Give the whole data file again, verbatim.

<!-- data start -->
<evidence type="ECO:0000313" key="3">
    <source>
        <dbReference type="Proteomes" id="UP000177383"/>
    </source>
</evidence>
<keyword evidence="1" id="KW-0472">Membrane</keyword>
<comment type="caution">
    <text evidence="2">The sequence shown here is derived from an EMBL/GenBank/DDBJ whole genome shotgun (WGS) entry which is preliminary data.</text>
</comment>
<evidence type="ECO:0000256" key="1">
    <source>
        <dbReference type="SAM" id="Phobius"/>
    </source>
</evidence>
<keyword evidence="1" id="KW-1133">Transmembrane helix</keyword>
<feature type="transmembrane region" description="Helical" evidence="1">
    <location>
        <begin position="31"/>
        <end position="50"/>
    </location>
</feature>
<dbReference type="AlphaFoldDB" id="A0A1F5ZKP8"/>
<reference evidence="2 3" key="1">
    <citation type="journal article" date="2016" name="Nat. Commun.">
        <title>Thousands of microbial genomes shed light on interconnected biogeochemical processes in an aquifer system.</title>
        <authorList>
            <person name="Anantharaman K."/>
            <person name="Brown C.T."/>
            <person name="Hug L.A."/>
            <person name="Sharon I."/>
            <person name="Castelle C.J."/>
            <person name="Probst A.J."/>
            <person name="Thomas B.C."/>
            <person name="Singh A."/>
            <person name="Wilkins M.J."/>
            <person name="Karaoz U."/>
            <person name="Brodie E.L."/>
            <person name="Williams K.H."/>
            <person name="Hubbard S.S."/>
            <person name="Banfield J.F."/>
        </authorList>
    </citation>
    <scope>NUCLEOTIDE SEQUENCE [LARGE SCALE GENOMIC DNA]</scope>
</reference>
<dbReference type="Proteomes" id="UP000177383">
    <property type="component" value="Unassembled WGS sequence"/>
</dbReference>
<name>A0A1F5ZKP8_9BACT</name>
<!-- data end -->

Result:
<evidence type="ECO:0000313" key="3">
    <source>
        <dbReference type="Proteomes" id="UP000177383"/>
    </source>
</evidence>
<keyword evidence="1" id="KW-0472">Membrane</keyword>
<comment type="caution">
    <text evidence="2">The sequence shown here is derived from an EMBL/GenBank/DDBJ whole genome shotgun (WGS) entry which is preliminary data.</text>
</comment>
<evidence type="ECO:0000256" key="1">
    <source>
        <dbReference type="SAM" id="Phobius"/>
    </source>
</evidence>
<keyword evidence="1" id="KW-1133">Transmembrane helix</keyword>
<feature type="transmembrane region" description="Helical" evidence="1">
    <location>
        <begin position="31"/>
        <end position="50"/>
    </location>
</feature>
<dbReference type="AlphaFoldDB" id="A0A1F5ZKP8"/>
<reference evidence="2 3" key="1">
    <citation type="journal article" date="2016" name="Nat. Commun.">
        <title>Thousands of microbial genomes shed light on interconnected biogeochemical processes in an aquifer system.</title>
        <authorList>
            <person name="Anantharaman K."/>
            <person name="Brown C.T."/>
            <person name="Hug L.A."/>
            <person name="Sharon I."/>
            <person name="Castelle C.J."/>
            <person name="Probst A.J."/>
            <person name="Thomas B.C."/>
            <person name="Singh A."/>
            <person name="Wilkins M.J."/>
            <person name="Karaoz U."/>
            <person name="Brodie E.L."/>
            <person name="Williams K.H."/>
            <person name="Hubbard S.S."/>
            <person name="Banfield J.F."/>
        </authorList>
    </citation>
    <scope>NUCLEOTIDE SEQUENCE [LARGE SCALE GENOMIC DNA]</scope>
</reference>
<dbReference type="Proteomes" id="UP000177383">
    <property type="component" value="Unassembled WGS sequence"/>
</dbReference>
<name>A0A1F5ZKP8_9BACT</name>